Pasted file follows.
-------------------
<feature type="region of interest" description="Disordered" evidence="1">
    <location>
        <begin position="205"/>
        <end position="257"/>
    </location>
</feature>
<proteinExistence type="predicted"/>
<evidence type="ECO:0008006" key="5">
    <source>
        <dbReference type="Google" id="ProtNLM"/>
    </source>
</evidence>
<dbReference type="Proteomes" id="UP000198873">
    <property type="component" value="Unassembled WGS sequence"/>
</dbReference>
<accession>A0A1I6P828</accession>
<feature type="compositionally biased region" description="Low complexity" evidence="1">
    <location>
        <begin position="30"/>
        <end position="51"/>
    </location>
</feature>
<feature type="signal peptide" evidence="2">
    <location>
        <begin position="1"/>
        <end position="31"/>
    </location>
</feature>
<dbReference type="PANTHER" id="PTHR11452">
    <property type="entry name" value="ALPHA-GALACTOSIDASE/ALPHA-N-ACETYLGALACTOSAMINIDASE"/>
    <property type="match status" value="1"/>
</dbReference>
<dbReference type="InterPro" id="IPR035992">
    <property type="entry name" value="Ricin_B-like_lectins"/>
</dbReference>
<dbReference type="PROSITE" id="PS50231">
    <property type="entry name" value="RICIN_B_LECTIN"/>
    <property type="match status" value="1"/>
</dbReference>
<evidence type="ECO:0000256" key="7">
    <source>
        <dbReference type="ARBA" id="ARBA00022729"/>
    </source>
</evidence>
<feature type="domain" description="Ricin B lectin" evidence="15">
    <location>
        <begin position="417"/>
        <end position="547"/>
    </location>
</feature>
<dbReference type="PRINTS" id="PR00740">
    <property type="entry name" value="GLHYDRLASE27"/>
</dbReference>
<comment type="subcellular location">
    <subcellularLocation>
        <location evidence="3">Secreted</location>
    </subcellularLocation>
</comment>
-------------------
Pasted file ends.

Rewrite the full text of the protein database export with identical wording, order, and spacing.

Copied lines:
<feature type="region of interest" description="Disordered" evidence="1">
    <location>
        <begin position="205"/>
        <end position="257"/>
    </location>
</feature>
<proteinExistence type="predicted"/>
<evidence type="ECO:0008006" key="5">
    <source>
        <dbReference type="Google" id="ProtNLM"/>
    </source>
</evidence>
<dbReference type="Proteomes" id="UP000198873">
    <property type="component" value="Unassembled WGS sequence"/>
</dbReference>
<accession>A0A1I6P828</accession>
<feature type="compositionally biased region" description="Low complexity" evidence="1">
    <location>
        <begin position="30"/>
        <end position="51"/>
    </location>
</feature>
<feature type="signal peptide" evidence="2">
    <location>
        <begin position="1"/>
        <end position="31"/>
    </location>
</feature>
<dbReference type="PANTHER" id="PTHR11452">
    <property type="entry name" value="ALPHA-GALACTOSIDASE/ALPHA-N-ACETYLGALACTOSAMINIDASE"/>
    <property type="match status" value="1"/>
</dbReference>
<dbReference type="InterPro" id="IPR035992">
    <property type="entry name" value="Ricin_B-like_lectins"/>
</dbReference>
<dbReference type="PROSITE" id="PS50231">
    <property type="entry name" value="RICIN_B_LECTIN"/>
    <property type="match status" value="1"/>
</dbReference>
<evidence type="ECO:0000256" key="7">
    <source>
        <dbReference type="ARBA" id="ARBA00022729"/>
    </source>
</evidence>
<feature type="domain" description="Ricin B lectin" evidence="15">
    <location>
        <begin position="417"/>
        <end position="547"/>
    </location>
</feature>
<dbReference type="PRINTS" id="PR00740">
    <property type="entry name" value="GLHYDRLASE27"/>
</dbReference>
<comment type="subcellular location">
    <subcellularLocation>
        <location evidence="3">Secreted</location>
    </subcellularLocation>
</comment>